According to one aspect, the apparatus includes an optical assembly that projects an image onto a substrate and a stage assembly including a substrate table that supports the substrate adjacent to the optical assembly. An environmental system is provided to supply an immersion fluid to and remove the immersion fluid from the space between the optical assembly and the substrate on the stage assembly. A movable insertion member removably insertable into the space between the optical assembly and the substrate, the substrate table, or both, is provided to divide the immersion fluid into a first portion and a second portion. The first portion is disposed between the optical assembly and the insertion member, and the second portion is disposed between the insertion member and the substrate, the substrate table, or both. The insertion member keeps the optical assembly in contact with the first portion of the immersion fluid when moving the substrate and/or the substrate table away from being disposed adjacent to the optical assembly. An exchange system removes the substrate from the substrate table and replaces it with a second substrate. Because of the insertion member, the space does not have to be fully refilled with immersion fluid when the second substrate is positioned adjacent to the optical assembly.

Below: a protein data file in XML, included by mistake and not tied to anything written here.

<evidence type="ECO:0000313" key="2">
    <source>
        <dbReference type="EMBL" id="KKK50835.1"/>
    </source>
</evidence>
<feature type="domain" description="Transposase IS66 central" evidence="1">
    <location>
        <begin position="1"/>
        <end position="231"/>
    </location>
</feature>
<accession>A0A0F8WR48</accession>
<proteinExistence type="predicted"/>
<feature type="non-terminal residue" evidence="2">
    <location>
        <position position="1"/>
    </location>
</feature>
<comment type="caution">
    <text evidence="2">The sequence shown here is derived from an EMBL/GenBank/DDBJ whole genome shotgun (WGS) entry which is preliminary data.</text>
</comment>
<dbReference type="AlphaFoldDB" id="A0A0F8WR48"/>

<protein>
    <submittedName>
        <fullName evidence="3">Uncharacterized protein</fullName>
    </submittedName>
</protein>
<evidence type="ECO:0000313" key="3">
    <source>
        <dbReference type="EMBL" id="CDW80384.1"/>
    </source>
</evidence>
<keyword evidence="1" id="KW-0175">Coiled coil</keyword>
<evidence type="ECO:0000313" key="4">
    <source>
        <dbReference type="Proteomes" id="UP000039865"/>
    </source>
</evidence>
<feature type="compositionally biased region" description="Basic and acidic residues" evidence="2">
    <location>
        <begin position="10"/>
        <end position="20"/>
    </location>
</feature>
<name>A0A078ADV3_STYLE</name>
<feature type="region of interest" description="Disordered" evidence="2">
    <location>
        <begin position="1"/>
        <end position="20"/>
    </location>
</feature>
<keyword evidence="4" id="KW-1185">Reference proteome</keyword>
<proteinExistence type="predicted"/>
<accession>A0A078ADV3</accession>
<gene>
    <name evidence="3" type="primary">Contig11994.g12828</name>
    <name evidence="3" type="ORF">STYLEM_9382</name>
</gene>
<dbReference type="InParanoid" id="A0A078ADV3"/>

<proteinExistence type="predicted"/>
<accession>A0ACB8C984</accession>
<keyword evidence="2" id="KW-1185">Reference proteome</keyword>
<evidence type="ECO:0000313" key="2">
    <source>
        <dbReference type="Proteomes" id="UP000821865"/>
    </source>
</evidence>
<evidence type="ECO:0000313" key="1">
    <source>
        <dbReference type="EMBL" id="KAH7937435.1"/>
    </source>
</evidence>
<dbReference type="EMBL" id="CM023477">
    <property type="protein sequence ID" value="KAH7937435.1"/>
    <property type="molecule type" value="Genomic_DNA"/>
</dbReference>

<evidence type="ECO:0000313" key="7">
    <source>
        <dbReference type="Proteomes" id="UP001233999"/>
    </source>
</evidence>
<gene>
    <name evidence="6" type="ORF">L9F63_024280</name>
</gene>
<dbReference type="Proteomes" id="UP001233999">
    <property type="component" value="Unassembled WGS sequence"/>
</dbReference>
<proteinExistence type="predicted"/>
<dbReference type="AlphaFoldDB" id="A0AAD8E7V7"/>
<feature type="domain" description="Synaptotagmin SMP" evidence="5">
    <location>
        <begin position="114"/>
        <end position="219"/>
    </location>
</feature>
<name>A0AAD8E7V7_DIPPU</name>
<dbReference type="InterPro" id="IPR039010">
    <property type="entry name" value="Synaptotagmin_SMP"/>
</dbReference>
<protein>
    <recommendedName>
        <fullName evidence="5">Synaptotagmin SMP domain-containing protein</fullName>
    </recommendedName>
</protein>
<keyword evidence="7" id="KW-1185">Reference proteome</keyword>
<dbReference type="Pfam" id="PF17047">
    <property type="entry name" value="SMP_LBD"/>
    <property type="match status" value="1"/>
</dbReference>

BRIEF DESCRIPTION OF THE DRAWINGS

FIG. 1 is an illustration of an immersion lithography machine;

FIGS. 2A and 2B are a cross section and a plan view of an immersion lithography machine according to one embodiment;

FIGS. 3A to 3D illustrate further details of the movable insertion member of the immersion lithography machine according the embodiment of FIGS. 2A and 2B;

FIGS. 4A and 4B are plan views of two different twin wafer stages according to other embodiments;

FIGS. 5A and 5B illustrate a further embodiment of the movable insertion member;

FIG. 6A is a flow chart that outlines a process for manufacturing a substrate; and

FIG. 6B is a flow chart that outlines substrate processing in more detail.

DETAILED DESCRIPTION OF EMBODIMENTS